Sean Raspet’s offering - a stack of printed mugs, some snugly sat in their polystyrene packaging boxes, others piled precariously on top - similarly indicates a discretionary relationship between object and image imposed upon it. His designs layer photographs: elbows and legs caught in passing on the street, the arms of empty chairs and glimpses of shoes are superimposed on top of one another, producing a graphic that is at once voyeuristic and empty. This work is entitled ‘2Registration::(‘Untz’tled (Police Incident (5)))5, (((2007-2012) 2007-2011.’)2012)’, indicating the images reference a specific, potentially violent event. It is through the lack of any comprehensible reasoning for printing these images onto white mugs, that the mutable nature of digital imagery is acknowledged. As the number of images and the speed of their transmission increase, fewer images tend to dominate, resulting in the calcification of any ‘iconic’ image. It is progressively rare to witness a single, still image. Raspet’s superimpositions reference the increasing need for images to correlate; to create meaning collectively, rather than solitarily.
The curation of this exhibition rests somewhere between haphazard and extensively considered. Initially it seems sparse, but there are images everywhere - vinyl works are plastered into the upper and lower gallery corners, large images are stuck on the floor and objects are suspended from the ceiling. Justin Kemp’s large-scale photograph ‘Homeless Person Sleeping’ is on the wall as you immediately enter the gallery, forcing you to walk past it before fully acknowledging its presence; an uncomfortable parallel of these circumstances in reality. Similarly, the use of images in corners mimics the way in which we encounter graphics on our computer screens - in different windows, thumbnails, cursors or pop ups.
Andrew Norman Wilson’s ‘The Rainbow Girl-9’, an inkjet print on an adhesive fabric poster, is lurid pink, and stretches over a plug socket on the wall. The image is taken from a series in which Wilson collects anomalies from Google books, such as software distortions, or the hands of Google employees as they are scanning. ‘The Rainbow Girl-9’ shows the hand of an employee wearing a pink ‘finger condom’ as ‘she’ holds something in place for scanning. The series highlights the complex nature of digitising information; the labour involved does not necessarily require any cognitive interaction with its content. Meanwhile we, as consumers, are oblivious to the anonymous workers, whom Wilson references as ScanOps, as the information spontaneously manifests and joins the infinite digital archive.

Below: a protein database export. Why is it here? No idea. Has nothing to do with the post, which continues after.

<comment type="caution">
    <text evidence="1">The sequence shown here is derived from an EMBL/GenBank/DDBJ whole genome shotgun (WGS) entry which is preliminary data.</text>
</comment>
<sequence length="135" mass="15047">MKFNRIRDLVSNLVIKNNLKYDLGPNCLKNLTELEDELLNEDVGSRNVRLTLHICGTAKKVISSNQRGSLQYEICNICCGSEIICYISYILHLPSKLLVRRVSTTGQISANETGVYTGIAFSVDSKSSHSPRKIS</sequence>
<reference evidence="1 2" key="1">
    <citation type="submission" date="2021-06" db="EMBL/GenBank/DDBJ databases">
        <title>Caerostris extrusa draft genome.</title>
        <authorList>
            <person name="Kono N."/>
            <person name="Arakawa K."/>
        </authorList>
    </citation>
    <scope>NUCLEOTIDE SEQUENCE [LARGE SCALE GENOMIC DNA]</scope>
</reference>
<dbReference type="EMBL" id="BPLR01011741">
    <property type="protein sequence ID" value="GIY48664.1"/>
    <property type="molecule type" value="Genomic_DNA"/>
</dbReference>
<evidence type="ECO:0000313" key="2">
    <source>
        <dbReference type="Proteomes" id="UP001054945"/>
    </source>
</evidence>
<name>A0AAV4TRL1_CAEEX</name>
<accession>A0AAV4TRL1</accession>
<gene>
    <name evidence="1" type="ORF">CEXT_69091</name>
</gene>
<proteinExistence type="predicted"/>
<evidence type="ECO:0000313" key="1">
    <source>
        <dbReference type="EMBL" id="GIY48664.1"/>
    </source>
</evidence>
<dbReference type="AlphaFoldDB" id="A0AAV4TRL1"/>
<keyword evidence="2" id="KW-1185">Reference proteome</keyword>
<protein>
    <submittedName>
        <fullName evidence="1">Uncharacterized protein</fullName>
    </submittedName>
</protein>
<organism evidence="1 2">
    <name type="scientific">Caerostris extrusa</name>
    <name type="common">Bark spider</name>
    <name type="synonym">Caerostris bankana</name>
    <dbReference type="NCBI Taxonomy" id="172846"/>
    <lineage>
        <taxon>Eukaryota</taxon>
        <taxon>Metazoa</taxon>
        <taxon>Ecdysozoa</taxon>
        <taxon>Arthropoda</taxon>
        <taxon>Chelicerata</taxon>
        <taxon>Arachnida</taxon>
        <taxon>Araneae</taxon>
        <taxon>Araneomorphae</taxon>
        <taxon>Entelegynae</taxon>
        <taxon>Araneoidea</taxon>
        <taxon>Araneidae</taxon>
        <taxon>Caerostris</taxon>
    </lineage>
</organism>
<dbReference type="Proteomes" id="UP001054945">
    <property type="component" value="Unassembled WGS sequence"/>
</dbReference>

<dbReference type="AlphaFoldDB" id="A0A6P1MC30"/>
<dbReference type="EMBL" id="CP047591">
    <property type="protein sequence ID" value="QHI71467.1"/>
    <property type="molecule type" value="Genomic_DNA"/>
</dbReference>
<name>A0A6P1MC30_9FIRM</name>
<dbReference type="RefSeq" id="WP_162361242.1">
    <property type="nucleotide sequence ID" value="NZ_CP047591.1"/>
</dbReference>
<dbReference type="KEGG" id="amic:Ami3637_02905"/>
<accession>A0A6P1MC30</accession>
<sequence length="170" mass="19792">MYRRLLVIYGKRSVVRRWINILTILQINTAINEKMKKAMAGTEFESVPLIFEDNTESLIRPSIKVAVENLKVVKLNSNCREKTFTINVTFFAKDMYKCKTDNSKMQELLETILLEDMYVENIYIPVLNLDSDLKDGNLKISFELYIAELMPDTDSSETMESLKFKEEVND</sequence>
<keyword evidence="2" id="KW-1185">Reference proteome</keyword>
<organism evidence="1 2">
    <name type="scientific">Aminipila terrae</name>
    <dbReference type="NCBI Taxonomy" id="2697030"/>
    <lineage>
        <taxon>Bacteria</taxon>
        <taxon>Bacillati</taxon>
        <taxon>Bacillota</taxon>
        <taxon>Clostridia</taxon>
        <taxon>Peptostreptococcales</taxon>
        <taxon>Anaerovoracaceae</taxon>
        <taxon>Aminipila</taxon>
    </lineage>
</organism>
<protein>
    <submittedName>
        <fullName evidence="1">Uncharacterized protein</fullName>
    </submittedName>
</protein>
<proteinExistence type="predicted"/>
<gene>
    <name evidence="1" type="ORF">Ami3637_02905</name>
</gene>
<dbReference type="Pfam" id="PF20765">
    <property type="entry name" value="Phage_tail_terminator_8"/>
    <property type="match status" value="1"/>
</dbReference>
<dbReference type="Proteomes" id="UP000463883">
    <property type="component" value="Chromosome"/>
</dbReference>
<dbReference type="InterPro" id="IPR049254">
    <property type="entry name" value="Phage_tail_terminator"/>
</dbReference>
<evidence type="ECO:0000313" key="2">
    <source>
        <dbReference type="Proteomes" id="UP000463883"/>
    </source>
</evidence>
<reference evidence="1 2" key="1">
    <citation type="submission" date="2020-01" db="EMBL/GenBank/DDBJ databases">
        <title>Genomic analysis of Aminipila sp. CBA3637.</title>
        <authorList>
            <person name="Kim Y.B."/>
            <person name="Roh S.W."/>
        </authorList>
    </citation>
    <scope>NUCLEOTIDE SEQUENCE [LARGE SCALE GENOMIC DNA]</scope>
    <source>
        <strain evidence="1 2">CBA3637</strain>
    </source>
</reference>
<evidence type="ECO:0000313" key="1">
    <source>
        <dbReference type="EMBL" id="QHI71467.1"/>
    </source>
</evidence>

Central to this exhibition is a playful investigation into the democratisation of images. Additionally, it offers an insight into a world where authors and artists verge on redundancy. With the majority of these objects being ordered online and posted directly to the gallery, one has to acknowledge the lack of the artist’s hand. There is a general aversion to responsibility. However, where does responsibility lie in a realm where creativity inherently manifests as commodity’
‘Brand Innovations for Ubiquitous Authorship’ could never have been a unique exhibition; it was calling out to be stolen. The original show set out to challenge traditional ideas of object production and material constraint. Eva and Franco Mattes have augmented this idea, challenging not only object and image production, but also any form of authorship itself.